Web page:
When it comes to your health, one of the most frequently asked questions is “Why do I have to pay so much on this service? I thought I had insurance for this?” The answer is YES, you do have insurance, but there is a DEDUCTIBLE.  A deductible is a specified amount of money that the insured must pay before an insurance company will pay a claim. An annual deductible can vary significantly from one health insurance plan to another. 

On individual health plans there are two types of deductibles: Inclusive and Exclusive

Inclusive plans have the deductible and calendar year max as one amount to meet. An exclusive individual plan, however, means that the insured does not have to contribute to the legal and defense costs but does have to apply the retained excess to the settlement of the claim itself.  An example of this could be, a deductible of $5,000 on an 80/20 coinsurance of $3,000.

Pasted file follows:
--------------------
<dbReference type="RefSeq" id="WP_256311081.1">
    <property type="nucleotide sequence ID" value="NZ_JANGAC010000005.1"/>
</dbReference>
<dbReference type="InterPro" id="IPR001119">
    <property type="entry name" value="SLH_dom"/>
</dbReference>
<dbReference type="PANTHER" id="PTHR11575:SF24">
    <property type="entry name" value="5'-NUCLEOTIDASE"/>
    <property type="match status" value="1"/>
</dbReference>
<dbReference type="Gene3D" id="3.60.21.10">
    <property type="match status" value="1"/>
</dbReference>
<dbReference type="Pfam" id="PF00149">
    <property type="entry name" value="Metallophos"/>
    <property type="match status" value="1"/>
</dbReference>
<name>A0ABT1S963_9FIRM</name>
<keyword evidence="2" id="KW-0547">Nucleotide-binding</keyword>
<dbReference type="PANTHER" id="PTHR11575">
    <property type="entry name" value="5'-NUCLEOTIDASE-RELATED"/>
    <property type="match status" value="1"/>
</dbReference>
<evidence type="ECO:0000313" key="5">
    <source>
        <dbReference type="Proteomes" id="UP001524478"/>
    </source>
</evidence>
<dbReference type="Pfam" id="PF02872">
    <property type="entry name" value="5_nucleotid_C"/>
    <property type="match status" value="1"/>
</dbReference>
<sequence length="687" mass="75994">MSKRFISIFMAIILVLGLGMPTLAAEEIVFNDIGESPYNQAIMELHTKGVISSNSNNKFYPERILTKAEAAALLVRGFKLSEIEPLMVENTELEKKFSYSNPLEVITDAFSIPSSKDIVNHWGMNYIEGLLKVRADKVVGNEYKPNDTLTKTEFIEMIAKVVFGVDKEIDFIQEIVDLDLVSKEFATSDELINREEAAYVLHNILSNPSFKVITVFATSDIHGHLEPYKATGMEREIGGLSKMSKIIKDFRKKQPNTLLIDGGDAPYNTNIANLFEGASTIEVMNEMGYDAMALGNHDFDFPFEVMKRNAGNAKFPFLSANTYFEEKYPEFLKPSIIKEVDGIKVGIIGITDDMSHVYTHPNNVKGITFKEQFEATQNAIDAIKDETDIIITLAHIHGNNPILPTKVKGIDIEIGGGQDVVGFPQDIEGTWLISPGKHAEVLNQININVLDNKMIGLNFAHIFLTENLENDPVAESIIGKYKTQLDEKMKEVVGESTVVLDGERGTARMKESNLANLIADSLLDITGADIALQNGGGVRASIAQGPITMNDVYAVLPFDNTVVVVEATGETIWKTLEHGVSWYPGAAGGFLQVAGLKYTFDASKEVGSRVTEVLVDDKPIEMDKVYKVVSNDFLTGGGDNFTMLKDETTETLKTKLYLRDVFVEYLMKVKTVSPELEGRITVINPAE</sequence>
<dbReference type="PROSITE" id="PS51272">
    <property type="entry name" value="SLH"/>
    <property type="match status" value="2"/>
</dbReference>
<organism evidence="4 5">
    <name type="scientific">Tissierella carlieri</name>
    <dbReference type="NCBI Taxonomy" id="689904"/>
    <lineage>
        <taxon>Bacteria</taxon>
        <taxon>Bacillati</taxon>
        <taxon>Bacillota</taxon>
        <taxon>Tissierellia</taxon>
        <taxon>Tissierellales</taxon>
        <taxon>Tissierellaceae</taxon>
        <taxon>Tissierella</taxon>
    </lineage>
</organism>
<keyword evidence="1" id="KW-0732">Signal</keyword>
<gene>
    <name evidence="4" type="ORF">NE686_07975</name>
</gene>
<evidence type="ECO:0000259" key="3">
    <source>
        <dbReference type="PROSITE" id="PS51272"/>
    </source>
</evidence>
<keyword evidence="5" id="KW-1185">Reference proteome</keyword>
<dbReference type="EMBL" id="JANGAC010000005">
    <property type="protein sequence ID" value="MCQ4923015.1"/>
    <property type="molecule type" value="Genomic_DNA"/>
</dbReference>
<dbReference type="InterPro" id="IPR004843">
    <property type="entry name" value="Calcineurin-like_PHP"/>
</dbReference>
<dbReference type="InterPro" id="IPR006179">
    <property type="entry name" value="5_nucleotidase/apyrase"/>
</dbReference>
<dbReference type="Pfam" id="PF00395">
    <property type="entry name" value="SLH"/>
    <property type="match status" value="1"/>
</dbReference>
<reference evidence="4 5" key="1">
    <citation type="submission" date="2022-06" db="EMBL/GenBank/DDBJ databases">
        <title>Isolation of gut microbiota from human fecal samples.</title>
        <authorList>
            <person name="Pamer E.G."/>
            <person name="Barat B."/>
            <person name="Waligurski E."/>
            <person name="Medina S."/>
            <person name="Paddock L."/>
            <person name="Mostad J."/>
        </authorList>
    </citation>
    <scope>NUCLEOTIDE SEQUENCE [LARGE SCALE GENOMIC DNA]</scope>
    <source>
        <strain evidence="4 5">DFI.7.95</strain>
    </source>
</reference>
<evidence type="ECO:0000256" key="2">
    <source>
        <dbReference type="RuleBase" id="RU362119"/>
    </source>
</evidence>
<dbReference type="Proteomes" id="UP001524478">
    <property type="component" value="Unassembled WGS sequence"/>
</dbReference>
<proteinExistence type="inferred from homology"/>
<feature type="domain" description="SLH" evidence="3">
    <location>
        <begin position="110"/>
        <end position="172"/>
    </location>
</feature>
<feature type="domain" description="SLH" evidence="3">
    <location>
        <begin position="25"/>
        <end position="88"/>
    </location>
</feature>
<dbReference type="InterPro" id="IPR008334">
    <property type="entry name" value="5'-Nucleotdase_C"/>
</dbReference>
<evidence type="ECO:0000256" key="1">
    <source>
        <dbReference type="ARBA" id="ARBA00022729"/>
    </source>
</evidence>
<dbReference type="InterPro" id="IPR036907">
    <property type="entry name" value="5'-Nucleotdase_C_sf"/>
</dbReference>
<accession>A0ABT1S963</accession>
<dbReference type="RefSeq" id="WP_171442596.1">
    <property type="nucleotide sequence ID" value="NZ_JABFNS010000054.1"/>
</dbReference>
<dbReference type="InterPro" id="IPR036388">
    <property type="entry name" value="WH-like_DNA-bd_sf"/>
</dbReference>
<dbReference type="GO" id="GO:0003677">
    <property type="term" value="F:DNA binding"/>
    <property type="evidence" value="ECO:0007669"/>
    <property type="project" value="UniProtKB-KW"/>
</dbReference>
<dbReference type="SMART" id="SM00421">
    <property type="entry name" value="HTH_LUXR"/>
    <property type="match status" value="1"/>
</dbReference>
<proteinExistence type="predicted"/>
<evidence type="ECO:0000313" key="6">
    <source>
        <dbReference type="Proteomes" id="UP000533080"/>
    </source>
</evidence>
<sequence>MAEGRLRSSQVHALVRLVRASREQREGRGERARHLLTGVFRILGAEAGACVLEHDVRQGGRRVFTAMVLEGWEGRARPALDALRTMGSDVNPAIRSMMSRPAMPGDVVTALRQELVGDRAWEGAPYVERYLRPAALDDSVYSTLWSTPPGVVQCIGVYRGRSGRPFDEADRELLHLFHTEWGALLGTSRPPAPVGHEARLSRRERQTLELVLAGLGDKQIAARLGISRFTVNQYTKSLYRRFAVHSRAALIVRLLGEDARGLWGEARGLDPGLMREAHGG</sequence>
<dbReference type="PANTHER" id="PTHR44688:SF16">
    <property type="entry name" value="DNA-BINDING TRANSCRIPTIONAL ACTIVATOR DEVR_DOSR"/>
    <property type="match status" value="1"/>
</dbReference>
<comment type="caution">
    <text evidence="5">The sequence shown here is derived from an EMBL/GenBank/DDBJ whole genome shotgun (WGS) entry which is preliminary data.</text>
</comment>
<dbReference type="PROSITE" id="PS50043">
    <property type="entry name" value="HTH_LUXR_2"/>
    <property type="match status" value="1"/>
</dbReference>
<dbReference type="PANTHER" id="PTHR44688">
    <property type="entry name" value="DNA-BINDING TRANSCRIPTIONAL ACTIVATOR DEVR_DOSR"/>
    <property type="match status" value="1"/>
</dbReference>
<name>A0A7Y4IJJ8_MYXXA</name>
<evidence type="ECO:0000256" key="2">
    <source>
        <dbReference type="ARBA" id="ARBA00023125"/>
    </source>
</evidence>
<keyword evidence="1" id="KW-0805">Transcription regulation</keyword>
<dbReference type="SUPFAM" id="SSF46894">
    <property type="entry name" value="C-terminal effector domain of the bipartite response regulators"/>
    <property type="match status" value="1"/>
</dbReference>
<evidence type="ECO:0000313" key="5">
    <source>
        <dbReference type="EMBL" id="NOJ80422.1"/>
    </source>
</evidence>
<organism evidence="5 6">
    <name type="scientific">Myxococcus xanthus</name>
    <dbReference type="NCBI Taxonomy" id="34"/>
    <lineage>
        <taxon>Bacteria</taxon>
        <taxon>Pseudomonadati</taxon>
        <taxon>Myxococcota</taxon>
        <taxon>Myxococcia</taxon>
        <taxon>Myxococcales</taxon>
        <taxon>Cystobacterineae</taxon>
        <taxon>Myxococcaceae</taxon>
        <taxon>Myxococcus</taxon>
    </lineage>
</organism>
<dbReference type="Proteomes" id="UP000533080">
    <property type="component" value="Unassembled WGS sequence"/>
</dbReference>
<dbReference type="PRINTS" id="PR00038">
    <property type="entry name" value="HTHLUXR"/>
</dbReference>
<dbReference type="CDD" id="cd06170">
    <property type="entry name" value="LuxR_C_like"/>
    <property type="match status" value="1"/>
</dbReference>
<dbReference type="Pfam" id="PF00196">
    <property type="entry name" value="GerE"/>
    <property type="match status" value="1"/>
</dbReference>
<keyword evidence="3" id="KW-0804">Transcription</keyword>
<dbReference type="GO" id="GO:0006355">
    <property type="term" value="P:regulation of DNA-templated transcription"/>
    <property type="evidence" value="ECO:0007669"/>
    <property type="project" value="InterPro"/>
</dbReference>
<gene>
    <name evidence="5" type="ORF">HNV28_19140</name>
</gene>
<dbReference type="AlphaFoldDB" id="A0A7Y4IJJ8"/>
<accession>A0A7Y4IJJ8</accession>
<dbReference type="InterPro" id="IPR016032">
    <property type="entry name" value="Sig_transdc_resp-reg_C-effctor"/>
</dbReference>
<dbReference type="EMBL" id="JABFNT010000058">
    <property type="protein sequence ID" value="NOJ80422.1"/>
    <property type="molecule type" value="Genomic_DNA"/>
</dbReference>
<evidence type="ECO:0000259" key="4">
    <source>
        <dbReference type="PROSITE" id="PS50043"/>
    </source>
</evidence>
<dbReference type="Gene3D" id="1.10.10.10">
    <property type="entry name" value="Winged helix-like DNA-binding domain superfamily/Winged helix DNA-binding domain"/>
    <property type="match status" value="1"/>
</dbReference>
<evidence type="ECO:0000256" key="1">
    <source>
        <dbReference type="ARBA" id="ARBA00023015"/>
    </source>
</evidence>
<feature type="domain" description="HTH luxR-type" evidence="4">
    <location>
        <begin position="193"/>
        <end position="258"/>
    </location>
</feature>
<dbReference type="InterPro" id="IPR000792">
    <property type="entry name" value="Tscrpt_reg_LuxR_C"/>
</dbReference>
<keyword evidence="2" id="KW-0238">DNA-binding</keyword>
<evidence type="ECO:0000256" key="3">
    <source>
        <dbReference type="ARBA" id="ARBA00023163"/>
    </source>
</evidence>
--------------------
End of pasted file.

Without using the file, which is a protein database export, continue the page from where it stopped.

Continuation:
In addition to deductibles, people with private insurance coverage may face two other kinds of “cost sharing,” also known as out-of-pocket spending, under their plan: 

  • With deductibles, it’s common for some services – such as prescription drugs or primary care visits – to be covered by a copay, regardless of whether the deductible has been met. 
  • Copay: A fixed-dollar amount the enrollee must pay for each visit, stay, or drug. For example, an enrollee may be required to pay $20 for a physician visit and the plan covers the rest.


  • Coinsurance: A percentage of the allowed charge for a visit, stay, or drug that the enrollee must pay. For example, an enrollee may pay 20% of the prescription cost allowed under the health plan, and the plan pays the remaining 80%.

The percentage enrolled in an HDHP (high deductible health plan) without an HSA increased 

from 10.6% in 2007 to 24.5% in 2017 among adults aged 18–64 with employment-based 

coverage.  If you’d like to know more about how this could affect you and your family, let’s chat.  The open enrollment deadline, for those states who use Healthcare.gov, has been extended to December 18th. You’ve got two weeks to get those questions answered and as the Insurance Educator, I’m here to help.